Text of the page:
Pacific Northwest Mushrooming – By Dummies

haha – yes, that’s right “by” dummies, not “for” dummies, as we really don’ t know what the heck we’re doing.

My husband and i LOVE foraging for mushrooms. We have two species we know how to ID (and know how to ID their look alikes) so that we feel confident eating them: chanterelles and king boletes (porcinis). Neither of which grow on our property, doh! We do have some pretty neat shrooms out here though, so we went gathering last weekend and brought them home to research and attempt to id, NOT eat. Here’s what we found:

These big fellows just popped up in the ‘trash area’ left to us between the barn and shop. They’re growing under a Maple tree. I believe Andy had an idea of the genus but i can’t remember.

Boletes are my favorite mushroom to cook – King Boletes in particular. We have a LOT of the red stemmed “bitter boletes” which i think you can tell from their name that they’re no good for eating. We’re not positive, but we THINK these are “fat jack” Suillus caerulescens. Supposedly edible but not delicious. I just hate not knowing/utilizing a potential food source!

We’re almost positive these are “shrimp mushrooms” a type of russula. The older specimen smelled strongly of fish/shrimp! I’ll admit, we did cook up a tiny bit and taste it, and it was gooood.

I haven’t a clue with these, but they are just gorgeous! We’ve got whole herds of these peachy colored mushrooms out in the woods. So lovey! They look a bit like “lactarius rubrilacteus” and do, in fact, bruise greenish.

These mushrooms are so.neat. Tall and skinny with a magical fringe. The gills are powdery looking. We IDd this one too, and again – i can’t remember. If my husband would answer his stinkin phone while i write this post it would be REALLY HELPFUL.  There are several stands of these very magical looking mushrooms. They are clearly not edible, but totally gorgeous.

And lastly are these little colony guys. Growing in dense clusters they reminded me of ‘chicken of the woods’ but i’m sure that’s not what they are.

Are you a mycologist or knowledgable in the word of mushrooms? Lend your comments to our ID attempts! What kind of mushrooms are these, and what do you think of their edibility? Yes, no, flavorful, gross?


Filed under Foraging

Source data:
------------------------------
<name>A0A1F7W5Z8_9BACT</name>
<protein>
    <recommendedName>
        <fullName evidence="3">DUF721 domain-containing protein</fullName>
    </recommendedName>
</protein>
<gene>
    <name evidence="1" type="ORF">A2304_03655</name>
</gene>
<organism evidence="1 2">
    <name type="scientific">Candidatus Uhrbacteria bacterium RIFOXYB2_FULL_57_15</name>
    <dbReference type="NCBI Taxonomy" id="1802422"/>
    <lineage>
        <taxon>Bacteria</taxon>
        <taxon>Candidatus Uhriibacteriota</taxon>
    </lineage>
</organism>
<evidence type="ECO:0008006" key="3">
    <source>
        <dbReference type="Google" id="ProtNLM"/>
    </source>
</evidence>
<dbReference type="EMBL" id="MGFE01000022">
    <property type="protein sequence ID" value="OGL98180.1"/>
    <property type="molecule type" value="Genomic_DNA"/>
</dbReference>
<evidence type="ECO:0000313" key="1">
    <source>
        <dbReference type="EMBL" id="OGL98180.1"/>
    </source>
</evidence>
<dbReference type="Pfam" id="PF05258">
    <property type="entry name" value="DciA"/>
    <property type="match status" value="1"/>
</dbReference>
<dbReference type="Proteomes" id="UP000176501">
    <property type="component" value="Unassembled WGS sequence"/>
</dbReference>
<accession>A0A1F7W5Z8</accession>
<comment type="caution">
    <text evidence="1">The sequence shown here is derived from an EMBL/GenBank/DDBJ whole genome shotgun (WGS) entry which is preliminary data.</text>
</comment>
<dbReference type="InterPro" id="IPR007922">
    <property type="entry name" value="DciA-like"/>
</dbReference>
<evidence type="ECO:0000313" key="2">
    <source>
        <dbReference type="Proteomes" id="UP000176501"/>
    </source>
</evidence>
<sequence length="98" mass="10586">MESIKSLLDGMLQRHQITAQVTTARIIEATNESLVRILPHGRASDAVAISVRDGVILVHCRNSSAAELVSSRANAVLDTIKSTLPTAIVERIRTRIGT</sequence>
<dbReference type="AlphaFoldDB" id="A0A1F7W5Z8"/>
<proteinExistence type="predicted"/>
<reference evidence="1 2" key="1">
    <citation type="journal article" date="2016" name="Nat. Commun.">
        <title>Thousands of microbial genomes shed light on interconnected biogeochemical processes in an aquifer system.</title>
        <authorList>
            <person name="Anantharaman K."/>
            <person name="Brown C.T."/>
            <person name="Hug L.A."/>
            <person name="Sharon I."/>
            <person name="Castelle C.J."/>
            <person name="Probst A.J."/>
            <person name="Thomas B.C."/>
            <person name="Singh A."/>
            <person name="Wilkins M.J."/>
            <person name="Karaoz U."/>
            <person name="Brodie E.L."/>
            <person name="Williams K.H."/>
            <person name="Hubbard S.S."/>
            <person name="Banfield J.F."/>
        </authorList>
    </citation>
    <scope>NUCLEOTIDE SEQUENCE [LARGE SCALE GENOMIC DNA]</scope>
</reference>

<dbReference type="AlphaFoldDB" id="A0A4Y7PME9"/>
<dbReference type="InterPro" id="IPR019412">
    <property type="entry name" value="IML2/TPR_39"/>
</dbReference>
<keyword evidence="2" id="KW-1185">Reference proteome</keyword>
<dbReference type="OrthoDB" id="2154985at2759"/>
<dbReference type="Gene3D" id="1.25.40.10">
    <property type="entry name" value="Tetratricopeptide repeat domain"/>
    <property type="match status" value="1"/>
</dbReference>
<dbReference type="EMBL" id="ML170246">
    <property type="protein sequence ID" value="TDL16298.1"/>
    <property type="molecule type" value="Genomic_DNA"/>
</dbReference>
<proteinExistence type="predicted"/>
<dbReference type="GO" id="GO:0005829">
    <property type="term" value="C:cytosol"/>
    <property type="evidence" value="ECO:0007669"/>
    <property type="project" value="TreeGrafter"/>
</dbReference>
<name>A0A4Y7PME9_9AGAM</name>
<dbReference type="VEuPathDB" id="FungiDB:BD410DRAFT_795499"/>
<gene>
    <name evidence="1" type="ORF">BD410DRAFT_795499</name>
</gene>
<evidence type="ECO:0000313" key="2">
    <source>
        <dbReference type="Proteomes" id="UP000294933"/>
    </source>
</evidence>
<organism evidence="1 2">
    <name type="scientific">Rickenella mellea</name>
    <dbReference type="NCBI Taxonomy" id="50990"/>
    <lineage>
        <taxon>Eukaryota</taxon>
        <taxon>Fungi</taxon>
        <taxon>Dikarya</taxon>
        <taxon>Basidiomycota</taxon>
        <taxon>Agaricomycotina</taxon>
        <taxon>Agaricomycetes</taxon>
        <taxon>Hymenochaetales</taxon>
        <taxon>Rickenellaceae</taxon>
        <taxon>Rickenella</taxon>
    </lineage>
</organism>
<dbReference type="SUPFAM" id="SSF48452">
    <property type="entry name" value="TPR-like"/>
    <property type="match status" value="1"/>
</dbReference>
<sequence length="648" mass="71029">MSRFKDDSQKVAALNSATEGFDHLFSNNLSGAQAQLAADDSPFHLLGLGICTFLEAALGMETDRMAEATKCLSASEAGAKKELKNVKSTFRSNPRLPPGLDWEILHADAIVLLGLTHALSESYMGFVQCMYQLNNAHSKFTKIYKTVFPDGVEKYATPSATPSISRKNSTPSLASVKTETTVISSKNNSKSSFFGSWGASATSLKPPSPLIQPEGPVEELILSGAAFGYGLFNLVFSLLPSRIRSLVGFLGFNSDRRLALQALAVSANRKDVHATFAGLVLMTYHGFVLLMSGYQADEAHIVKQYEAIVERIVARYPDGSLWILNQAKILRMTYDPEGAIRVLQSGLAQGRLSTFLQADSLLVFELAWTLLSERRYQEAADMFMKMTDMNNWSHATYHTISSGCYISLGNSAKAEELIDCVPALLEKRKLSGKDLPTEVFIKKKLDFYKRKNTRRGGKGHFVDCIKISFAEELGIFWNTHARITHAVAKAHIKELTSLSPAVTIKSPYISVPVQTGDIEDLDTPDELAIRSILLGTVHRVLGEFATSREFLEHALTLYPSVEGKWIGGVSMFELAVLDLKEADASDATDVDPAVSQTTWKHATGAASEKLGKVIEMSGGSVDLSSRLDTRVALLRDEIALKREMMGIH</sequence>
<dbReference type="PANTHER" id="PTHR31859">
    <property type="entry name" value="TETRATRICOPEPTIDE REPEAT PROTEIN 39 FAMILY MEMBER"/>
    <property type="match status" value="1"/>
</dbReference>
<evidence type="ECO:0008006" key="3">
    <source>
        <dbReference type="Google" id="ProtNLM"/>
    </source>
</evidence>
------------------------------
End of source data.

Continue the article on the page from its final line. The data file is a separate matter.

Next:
4 Responses to Pacific Northwest Mushrooming – By Dummies

  1. Courtney

    Hello :) my husband and I love foraging, too. also, this is our first year so we are beginniners. I know very well the tall and skinny mushroom you refer to is a Stropharia Ambigua. the caps are slimy if they get wet, and they have scaly white stems, the gills are white but quickly darken to purple grey because of the spores. spore print dark purple. make sure the spore print is not white and the mushroom doesn’t grow from a volva sack, as those are the trademarks to the close lookalike the deadly amanita, or Death Cap. (which I found out was introduced in the 90’s here in BC, so are uncommon, but are out there.) The Stropharia Ambigua is of uncertain edibility. There isn’t much literature on them, cause everyone says they taste like old leaves which are gross. but my husband and i love their taste. I find my visual acuity seem heightened after eating one (which we always cook first) but it’s also, ambiguous, and hard to tell. Taste great though. Boletes are my favourites too. We went mushrooming today at Burn’s Bog, and found some Pleurotus Serotinus, an edible tree shroom. We find Blewits a lot. Hope you’re having fun, we can’t wait til morel season!

  2. Thank you for sharing the how to’s in growing this amazing plant. I will start my own garden soon.

  3. wow this is another great article on this website. again I found lots of information about growing the mushroom plants.

  4. This post is very informative, mushrooms are amazing and have lot of health benefits for every people.

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